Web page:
How to tell if a file is encrypted?

Discussion in 'Highly Technical' started by VirtualLarry, Nov 5, 2012.

  1. VirtualLarry

    VirtualLarry Lifer

    Aug 25, 2001
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    Is there a way to check yes/no whether a stream of bytes has been encrypted? Rather than compressed? Some way to check entropy?
  2. CycloWizard

    CycloWizard Lifer

    Sep 10, 2001
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    I'm sure the answer is yes, but I have no idea how to go about it. You might want to post this in the programming forum.
  3. Wizlem

    Wizlem Member

    Jun 2, 2010
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    If something has been compressed, it will have a near flat distribution of values(otherwise you could compress it again and achieve better compression).

    If something were compressed before encryption then it would maintain that flat distribution.

    If you are confident something is either compressed or encrypted but not both or neither than you just have to look at how the values are distributed. Nonrandom data will have some values more common than others. Compressed data will look random.

    The big problem is probably that encryption is going to use some huge number of bits, so there could be a huge number of possible values.
    #3 Wizlem, Nov 6, 2012
    Last edited: Nov 6, 2012
  4. imagoon

    imagoon Diamond Member

    Feb 19, 2003
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    There was some discussion about this on truecrypt's website at one point. The only way to know "for sure" was to decrypt it with the key however you could infer encrypted data if you had some idea of what was in the "file." IE an encrypted truecrypt file typically emulated a disk so there was certain 512byte patterns and 4k patterns (NTFS in this case) that could deduce there was higher odds that the file contained encrypted data. They also mentioned under no case should you backup the encrypted file as is since if an attacker had access to both files, the deltas would give away that it was an encrypted file. They basically said "encrypt your encrypted backups."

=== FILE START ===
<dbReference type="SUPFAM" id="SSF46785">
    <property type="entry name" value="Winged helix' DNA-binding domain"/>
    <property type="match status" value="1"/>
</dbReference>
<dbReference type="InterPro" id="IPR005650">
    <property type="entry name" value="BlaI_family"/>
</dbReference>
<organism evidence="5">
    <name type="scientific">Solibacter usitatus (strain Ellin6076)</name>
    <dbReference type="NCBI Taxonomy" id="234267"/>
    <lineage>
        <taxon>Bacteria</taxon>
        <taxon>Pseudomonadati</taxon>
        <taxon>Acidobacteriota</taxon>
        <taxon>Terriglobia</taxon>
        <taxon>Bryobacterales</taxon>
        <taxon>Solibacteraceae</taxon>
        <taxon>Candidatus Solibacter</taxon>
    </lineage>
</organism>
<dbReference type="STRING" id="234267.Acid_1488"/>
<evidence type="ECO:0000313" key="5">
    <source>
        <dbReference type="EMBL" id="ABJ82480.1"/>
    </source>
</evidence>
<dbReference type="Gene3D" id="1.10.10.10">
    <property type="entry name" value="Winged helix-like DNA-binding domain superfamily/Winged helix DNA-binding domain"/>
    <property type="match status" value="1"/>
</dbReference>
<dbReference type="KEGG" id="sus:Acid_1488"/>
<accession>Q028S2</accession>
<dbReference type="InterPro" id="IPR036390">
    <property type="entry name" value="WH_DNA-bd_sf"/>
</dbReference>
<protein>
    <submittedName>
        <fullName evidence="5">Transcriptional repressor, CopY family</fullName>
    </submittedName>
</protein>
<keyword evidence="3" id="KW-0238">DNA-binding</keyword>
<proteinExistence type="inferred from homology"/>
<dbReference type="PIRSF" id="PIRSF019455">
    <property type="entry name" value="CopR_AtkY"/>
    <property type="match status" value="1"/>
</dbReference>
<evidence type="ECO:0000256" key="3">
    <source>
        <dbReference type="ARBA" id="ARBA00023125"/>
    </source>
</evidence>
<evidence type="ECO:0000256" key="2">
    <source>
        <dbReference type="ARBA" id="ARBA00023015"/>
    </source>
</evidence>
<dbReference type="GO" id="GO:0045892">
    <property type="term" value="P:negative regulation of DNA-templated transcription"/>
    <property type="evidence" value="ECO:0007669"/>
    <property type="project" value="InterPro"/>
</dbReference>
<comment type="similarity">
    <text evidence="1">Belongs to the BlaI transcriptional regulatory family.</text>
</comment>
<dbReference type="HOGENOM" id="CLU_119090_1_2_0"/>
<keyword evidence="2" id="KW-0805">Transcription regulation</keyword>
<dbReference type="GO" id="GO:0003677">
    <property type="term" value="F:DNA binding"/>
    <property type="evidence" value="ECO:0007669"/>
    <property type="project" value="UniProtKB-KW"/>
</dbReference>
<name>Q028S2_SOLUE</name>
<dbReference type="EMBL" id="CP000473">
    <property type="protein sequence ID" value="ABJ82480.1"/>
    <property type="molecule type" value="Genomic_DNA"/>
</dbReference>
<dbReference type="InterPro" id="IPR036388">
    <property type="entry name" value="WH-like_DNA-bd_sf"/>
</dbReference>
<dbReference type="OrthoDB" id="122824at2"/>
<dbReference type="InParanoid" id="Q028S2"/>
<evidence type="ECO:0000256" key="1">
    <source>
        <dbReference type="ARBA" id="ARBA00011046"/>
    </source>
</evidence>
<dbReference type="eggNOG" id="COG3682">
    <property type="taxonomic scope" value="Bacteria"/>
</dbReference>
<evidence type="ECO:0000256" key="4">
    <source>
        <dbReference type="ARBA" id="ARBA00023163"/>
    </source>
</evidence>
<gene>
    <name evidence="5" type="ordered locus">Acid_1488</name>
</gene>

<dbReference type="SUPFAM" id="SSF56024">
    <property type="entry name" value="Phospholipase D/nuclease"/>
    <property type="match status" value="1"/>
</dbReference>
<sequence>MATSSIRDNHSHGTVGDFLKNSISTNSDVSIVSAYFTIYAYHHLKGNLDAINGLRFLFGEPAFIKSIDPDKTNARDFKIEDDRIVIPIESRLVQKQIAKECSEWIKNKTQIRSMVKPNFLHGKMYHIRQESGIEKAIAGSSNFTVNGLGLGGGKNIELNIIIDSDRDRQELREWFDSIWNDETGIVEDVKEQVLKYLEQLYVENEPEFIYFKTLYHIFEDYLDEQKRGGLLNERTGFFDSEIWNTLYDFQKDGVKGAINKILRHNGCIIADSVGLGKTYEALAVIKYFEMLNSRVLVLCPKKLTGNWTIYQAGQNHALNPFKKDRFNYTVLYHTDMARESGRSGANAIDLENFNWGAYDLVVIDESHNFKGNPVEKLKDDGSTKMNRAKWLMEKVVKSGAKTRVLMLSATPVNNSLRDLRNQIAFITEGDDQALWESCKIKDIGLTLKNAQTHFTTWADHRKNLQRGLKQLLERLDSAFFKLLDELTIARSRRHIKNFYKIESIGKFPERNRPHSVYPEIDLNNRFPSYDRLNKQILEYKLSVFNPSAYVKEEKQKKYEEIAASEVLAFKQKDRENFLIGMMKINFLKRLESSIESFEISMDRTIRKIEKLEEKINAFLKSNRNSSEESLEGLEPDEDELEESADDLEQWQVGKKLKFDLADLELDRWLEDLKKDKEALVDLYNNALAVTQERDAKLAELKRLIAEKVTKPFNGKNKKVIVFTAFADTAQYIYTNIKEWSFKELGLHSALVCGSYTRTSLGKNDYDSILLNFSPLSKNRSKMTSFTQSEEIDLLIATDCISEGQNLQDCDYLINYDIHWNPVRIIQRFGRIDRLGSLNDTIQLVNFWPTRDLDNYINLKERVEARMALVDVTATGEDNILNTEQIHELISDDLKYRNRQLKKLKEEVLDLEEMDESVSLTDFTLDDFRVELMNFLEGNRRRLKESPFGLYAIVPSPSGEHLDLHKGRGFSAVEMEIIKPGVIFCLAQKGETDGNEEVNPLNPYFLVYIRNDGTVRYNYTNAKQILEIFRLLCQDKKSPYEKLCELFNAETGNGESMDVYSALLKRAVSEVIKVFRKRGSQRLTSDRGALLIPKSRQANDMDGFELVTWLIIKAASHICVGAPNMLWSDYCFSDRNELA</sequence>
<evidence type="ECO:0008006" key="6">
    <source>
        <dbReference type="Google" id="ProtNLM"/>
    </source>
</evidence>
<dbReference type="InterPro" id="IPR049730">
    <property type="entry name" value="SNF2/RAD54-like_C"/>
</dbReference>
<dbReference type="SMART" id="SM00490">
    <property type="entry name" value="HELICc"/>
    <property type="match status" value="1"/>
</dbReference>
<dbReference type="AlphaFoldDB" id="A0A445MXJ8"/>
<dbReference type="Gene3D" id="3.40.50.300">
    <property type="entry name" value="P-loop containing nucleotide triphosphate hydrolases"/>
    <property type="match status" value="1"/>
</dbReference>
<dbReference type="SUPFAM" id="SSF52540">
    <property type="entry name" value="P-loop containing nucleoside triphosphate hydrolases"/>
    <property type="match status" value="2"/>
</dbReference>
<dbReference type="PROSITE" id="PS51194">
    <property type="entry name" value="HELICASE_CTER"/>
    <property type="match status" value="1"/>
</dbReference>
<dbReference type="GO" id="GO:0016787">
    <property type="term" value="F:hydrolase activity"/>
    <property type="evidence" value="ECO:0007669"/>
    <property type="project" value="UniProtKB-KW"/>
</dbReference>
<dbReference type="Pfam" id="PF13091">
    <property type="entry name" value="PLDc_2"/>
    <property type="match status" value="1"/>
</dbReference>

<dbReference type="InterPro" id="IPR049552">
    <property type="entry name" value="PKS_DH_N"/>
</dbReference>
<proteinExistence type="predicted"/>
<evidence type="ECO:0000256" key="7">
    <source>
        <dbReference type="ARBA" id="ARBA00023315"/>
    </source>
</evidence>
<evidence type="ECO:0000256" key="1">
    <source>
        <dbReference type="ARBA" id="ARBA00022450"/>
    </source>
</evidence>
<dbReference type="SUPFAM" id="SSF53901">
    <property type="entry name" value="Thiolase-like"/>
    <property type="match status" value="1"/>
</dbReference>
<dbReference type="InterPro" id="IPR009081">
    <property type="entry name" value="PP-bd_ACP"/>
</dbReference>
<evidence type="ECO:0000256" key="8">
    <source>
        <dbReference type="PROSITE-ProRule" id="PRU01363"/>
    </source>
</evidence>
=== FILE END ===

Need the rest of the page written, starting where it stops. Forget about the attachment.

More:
They also mentioned what Wizlem mentioned about distributions. Encrypted vs Random data should look the same. It is harder fro the Encrypted data to be truly flat though.

    This was really above me though since my crypto level is pretty low.
  5. unokitty

    unokitty Diamond Member

    Jan 5, 2012
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    My experience is that a compressed file looks a lot like an encrypted file. Though, the goal of an encrypted file is to have a perfectly random character distribution.

    The only entropy checker that I've used is the one that comes in Cryptool. Don't know enough about your situation to know whether or not it would work for you. But you may want to check it out.

    Best of luck,
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